These outbursts belie Berrocal’s cool pragmatism. His wife Elsayda Pinedo (who he met on labour marches) admires her husband: ‘He’s very practical; he doesn’t fool around,’ she says. ‘He evaluates [a situation], then pushes forward.’
Repairing roads and sewage systems tells slum residents that they matter. But for Berrocal, meeting basic social needs is part and parcel of what a socialist revolution is all about. ‘What do I aspire to? To see everyone in Venezuela eats because not everyone now does. The same goes for education, work, health, housing. We have to improve living conditions because you don’t get new citizens with new mentalities from [harsh conditions].’José Orozco
Nasra Ismail: ‘These people won’t leave here, and won’t let you finish your project.’
With a local Cleopatra cigarette dangling between decaying teeth, Nasra Ismail paces in front of a lone stone hovel in knock-off Fendi sneakers. She raises her voice over the roar of dump trucks and diggers belching diesel nearby.
‘Rise up and you’ll get what’s yours,’ the grizzled 45-year-old exhorts a half-dozen have-nots who have refused to abandon their homes in the Cairo shantytown of Al Duwaiqa. The once densely populated settlement is now a massive construction site. All but a handful of the residents have long since left, and the scrap metal and stone shelters they inhabited have been demolished. Al Duwaiqa is just one corner of a sprawling 500,000-person slum on the eastern edge of Cairo. Here the Government is demolishing thousands of makeshift one-room shelters, and building in their place modern five-storey apartment blocks. For the first time this neighbourhood will have a school, a post office, plumbing and electricity.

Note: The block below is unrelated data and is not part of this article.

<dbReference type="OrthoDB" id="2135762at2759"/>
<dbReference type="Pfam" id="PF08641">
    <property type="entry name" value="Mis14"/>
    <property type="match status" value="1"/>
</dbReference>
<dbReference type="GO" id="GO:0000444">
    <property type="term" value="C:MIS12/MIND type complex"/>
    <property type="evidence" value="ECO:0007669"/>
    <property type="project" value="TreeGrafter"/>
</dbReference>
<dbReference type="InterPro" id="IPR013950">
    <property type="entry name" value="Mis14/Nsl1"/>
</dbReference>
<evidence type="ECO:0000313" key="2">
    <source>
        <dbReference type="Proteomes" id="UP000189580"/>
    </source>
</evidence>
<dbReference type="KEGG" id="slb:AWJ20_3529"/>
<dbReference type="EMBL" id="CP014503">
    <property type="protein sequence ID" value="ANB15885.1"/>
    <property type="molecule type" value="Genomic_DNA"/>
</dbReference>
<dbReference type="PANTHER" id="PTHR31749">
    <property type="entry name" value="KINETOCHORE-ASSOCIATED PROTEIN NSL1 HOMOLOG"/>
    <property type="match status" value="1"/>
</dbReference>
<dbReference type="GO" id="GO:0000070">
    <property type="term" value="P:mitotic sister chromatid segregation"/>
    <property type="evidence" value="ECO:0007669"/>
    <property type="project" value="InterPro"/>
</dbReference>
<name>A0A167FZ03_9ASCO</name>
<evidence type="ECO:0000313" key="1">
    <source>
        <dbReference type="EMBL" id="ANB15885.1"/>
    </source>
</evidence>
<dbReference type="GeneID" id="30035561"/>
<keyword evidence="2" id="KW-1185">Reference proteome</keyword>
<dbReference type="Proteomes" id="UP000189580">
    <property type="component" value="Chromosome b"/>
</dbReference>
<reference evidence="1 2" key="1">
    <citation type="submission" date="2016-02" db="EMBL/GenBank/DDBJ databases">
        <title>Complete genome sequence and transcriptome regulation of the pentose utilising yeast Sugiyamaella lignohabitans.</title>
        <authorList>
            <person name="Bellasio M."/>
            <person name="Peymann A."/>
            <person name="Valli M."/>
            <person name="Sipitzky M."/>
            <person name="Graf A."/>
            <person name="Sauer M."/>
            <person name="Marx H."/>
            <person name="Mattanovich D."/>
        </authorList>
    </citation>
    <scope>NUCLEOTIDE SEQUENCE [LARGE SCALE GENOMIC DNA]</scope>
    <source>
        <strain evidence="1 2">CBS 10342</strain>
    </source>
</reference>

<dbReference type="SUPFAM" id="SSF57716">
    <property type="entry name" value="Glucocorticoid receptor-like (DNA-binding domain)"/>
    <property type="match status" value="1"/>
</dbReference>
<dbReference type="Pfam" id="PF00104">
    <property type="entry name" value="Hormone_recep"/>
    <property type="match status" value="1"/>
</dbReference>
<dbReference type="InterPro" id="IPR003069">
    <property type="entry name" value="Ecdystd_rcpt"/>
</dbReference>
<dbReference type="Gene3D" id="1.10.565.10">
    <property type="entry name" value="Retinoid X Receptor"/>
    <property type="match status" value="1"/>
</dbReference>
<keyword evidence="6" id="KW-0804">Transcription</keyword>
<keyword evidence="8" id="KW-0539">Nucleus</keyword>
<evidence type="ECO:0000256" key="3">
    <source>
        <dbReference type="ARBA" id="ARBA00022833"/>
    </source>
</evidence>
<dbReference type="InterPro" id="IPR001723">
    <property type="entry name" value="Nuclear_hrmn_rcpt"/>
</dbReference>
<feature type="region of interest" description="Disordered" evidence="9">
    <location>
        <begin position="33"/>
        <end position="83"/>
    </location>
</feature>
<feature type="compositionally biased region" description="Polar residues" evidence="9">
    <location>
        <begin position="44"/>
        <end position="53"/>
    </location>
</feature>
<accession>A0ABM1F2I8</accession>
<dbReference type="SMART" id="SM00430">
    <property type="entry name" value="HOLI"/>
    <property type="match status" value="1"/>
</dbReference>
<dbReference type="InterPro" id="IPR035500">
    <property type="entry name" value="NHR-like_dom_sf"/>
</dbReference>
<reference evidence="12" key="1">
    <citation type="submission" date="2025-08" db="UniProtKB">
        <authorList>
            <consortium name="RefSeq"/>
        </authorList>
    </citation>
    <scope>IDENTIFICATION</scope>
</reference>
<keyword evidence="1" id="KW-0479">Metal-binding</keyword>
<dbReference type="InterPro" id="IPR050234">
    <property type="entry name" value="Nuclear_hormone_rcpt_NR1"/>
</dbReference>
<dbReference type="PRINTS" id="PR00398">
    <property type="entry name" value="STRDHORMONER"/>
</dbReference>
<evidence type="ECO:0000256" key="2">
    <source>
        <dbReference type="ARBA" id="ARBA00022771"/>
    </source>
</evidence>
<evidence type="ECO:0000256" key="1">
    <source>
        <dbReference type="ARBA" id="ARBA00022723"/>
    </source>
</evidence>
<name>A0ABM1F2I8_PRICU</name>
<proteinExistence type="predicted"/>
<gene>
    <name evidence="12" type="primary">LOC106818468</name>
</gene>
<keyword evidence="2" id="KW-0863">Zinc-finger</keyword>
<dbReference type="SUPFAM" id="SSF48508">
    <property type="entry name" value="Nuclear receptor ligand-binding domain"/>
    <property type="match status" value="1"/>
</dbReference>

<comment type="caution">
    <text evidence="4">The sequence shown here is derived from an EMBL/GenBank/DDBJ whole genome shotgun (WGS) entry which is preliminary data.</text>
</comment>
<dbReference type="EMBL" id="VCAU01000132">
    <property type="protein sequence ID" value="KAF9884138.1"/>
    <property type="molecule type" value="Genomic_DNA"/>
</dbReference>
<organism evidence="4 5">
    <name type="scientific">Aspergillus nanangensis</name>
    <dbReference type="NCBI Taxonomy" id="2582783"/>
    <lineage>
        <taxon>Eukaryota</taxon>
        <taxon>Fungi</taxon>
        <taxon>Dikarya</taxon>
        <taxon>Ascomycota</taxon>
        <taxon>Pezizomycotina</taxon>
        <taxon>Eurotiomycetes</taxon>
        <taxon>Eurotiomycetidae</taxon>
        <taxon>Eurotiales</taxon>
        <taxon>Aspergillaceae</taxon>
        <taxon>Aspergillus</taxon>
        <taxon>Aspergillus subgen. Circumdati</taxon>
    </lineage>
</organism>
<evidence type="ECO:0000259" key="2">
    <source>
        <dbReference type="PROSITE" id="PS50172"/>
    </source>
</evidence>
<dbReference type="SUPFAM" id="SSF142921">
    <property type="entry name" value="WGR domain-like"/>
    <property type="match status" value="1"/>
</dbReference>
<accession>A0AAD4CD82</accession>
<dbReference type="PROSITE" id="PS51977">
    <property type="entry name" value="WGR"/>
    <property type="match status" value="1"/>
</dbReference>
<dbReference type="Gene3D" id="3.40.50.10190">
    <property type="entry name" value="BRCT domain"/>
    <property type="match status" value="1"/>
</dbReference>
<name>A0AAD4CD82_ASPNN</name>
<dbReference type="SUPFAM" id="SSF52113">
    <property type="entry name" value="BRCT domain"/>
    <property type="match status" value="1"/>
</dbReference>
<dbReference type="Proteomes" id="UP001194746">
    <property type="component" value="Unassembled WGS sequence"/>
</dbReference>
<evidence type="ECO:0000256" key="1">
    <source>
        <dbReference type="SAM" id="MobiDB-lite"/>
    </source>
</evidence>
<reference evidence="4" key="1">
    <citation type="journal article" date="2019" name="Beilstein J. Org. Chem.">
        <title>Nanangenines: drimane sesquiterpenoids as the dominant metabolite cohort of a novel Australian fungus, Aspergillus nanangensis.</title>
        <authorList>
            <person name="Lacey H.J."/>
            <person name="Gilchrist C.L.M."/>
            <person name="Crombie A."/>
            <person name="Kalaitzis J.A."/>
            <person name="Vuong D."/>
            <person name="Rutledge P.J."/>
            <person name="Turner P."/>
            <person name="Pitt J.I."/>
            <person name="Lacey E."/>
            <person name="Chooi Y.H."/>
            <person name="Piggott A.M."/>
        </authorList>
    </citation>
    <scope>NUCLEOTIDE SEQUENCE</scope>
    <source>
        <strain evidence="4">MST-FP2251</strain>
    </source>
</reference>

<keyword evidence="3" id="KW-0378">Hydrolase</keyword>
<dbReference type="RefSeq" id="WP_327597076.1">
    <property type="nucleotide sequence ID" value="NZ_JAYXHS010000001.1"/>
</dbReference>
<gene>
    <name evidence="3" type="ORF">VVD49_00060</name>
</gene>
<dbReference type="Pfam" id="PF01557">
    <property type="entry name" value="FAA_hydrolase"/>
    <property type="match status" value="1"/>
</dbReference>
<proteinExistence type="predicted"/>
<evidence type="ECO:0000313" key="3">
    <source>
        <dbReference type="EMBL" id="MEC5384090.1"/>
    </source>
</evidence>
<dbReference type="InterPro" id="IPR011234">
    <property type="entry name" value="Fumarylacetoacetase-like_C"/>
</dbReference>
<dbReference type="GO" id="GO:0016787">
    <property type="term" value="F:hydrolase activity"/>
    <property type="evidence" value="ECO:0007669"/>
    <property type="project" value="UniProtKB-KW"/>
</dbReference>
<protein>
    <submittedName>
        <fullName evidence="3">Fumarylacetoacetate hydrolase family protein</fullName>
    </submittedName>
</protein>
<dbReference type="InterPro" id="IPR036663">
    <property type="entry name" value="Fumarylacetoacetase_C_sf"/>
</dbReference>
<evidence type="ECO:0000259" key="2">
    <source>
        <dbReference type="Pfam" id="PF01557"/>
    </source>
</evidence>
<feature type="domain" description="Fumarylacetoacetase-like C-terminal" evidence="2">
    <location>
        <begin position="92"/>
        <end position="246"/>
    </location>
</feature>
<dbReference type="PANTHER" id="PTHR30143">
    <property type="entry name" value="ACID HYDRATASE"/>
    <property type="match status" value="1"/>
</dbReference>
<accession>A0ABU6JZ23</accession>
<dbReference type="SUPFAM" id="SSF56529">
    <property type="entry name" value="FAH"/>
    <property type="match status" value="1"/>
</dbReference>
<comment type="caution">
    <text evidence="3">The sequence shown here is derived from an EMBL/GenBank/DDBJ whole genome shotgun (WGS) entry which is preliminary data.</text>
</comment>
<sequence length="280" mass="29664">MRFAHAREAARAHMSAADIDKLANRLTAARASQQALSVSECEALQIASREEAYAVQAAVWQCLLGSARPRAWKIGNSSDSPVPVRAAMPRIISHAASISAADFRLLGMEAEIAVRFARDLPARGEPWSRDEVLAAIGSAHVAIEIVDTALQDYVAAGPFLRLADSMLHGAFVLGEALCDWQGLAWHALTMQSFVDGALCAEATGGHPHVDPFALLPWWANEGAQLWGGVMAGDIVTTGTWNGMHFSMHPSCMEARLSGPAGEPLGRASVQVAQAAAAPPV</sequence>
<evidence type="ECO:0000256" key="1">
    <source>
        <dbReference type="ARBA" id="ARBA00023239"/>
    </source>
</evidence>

It is a showcase project meant to tout the Government’s commitment to providing adequate housing for the estimated 16 million Egyptians now living in illegal slums. But Ismail is among just a handful of former slum-dwellers who secured one of the newly constructed Government-subsidized flats. The majority of her former neighbours, she says, are now homeless. The new units, meanwhile, are being snatched up by police officers, government officials and other well-connected types.
When the Government tossed Ismail on to the streets with her three children, she decided to put up a fight. She went to the local building authority and was ignored. She naïvely knocked on the gates of the presidential compound, but was turned away by bemused guards. With dirty fingernails, and a hairy mole on her chin, she walked brazenly into the Prime Minister’s office. An astonished secretary stopped her, but suggested she visit the Minister of Housing, Ibrahim Soleiman, instead.
In addition to being a Minister, Soleiman is the parliamentarian whose district includes al Duwaiqa. When he refused to see her, she persisted. She went to an opposition newspaper, which jumped on the story. With parliamentary elections looming, Soleiman, already besieged with corruption allegations, relented. He met Ismail twice and gave her a new apartment. Housing rights groups hold her up as an example of the downtrodden learning to assert their rights. Her former neighbours, now homeless, go to her for advice.